Originally Published: October 15, 2014 3:07 AM
Modified: October 15, 2014 4:26 AM
Modified: October 15, 2014 4:26 AM
TOKYO -- Toyota Motor Corp. today said it is recalling a total 1.67 million vehicles globally in a voluntary move to address three separate defects including a faulty brake master cylinder that could hinder the brake's performance.
Toyota said it was not aware of any crashes, injuries or deaths resulting from the defects.
Some 1.05 million vehicles will be recalled in Japan and 615,000 overseas, covering Toyota models Crown Majesta, Crown, Noah, Voxy, Corolla Rumion and Auris, as well as Lexus models including the IS, GS and LS sedans.
Toyota is recalling about 802,000 Crown Majesta, Crown, Noah and Voxy models manufactured between June 2007 and June 2012 to replace a rubber seal ring in the brake master cylinder to prevent brake fluid from leaking. If brake fluid has already leaked, the brake booster will be replaced.
A second recall of about 759,000 vehicles globally, including 423,000 in the United States, will fix faulty fuel delivery pipes that could, in the worst-case scenario, cause a fire through a fuel leak. Some of these vehicles are also subject to the first recall.
Toyota will also recall in Japan 190,000 front-wheel drive Corolla Rumion and Auris models built between October 2006 and October 2014 that are not equipped with an idling feature to fix a defective fuel evaporative emission control unit.
The safety campaign is Toyota's fourth this year involving at least 1 million vehicles as the auto industry responds to scrutiny over tardy recalls. General Motors Co. has called back a record 30 million cars and trucks this year in North America, while Toyota has dealt with renewed attention to safety after recalling more than 10 million vehicles in 2009 and 2010 for defects related to unintended acceleration.
"With the lessons learned from past recalls in North America, Toyota keeps showing the attitude to proactively recall and have everything under control before any serious accident happens," said Takashi Aoki, a Tokyo-based fund manager at Mizuho Asset Management Co. "I don't think this recall would damage the brand image, or cause the shares to decrease, as there were no injuries, fatalities or crashes."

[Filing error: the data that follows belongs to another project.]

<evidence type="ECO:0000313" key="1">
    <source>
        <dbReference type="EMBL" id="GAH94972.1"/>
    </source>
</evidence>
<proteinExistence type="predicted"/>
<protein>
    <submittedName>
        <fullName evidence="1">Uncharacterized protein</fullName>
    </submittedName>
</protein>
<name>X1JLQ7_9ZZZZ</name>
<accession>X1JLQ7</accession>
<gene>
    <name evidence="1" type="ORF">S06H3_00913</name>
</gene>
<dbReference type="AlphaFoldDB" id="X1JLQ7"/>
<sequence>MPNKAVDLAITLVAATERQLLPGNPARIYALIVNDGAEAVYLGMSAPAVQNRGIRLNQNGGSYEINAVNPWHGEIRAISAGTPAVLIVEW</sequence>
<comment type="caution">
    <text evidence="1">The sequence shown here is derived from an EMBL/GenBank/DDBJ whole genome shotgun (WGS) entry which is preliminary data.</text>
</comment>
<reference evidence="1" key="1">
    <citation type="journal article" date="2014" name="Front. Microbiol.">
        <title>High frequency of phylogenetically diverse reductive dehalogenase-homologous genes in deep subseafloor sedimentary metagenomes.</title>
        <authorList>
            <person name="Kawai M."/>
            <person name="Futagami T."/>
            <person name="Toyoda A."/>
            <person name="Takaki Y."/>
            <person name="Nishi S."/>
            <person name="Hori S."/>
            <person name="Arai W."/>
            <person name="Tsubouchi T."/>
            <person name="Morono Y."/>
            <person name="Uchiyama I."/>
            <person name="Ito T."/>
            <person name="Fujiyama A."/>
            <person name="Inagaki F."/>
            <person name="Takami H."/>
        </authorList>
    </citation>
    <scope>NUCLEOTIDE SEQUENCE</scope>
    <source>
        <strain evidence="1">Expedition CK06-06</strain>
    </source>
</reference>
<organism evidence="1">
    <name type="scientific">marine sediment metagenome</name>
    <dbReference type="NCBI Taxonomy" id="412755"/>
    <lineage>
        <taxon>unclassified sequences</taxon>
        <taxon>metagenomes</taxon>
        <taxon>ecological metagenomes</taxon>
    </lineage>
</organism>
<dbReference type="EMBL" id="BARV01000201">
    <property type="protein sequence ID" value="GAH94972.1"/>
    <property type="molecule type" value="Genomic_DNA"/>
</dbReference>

Carmakers have faced heightened global scrutiny on how quickly they share information with regulators and the public since a massive recall crisis in 2009 battered Toyota's reputation and sales.
Most vehicle recalls are issued on a voluntary rather than mandatory basis.
Toyota recalled 6.39 million vehicles globally in April in its second-largest recall announcement ever. Two months later, the company issued a recall of almost 2.3 million vehicles globally for faulty airbag inflators that have also plagued other car makers.
Today's latest recall is the first major global campaign by Toyota since David Kelley, a New York-based partner at Cahill Gordon & Reindel LLP and former U.S. Attorney, was appointed by the U.S. Justice Department in August to supervise the carmaker's safety procedures. Kelley will review Toyota's policies and verify the accuracy of its public statements for three years as part of the automaker's $1.2 billion settlement for the unintended- acceleration recalls.
Toyota has now recalled about 5.3 million vehicles in the U.S. market this year, according to its U.S. media website.
The U.S. National Highway Traffic Safety Administration last month said it would renew scrutiny of claims involving unintended acceleration. As many as 1.69 million Toyota Corollas with model years from 2006 to 2010 could be subject to investigation depending on the regulator's evaluation of an owner's claim of unintended "low-speed surging."
Toyota in June expanded a 14-month-old recall of more than 2 million vehicles for faulty air bags after supplier Takata Corp. told customers further fixes may be needed. The carmaker added about 650,000 vehicles in Japan including Corolla cars to the safety campaign.
Toyota has sought to repair its reputation for quality after the recalls contributed to the company losing its title as the world's top-selling automaker in 2011 to GM. The company regained leadership in each of the last two years and clung to its lead over Volkswagen AG through the first half of 2014.
Reuters and Bloomberg contributed to this report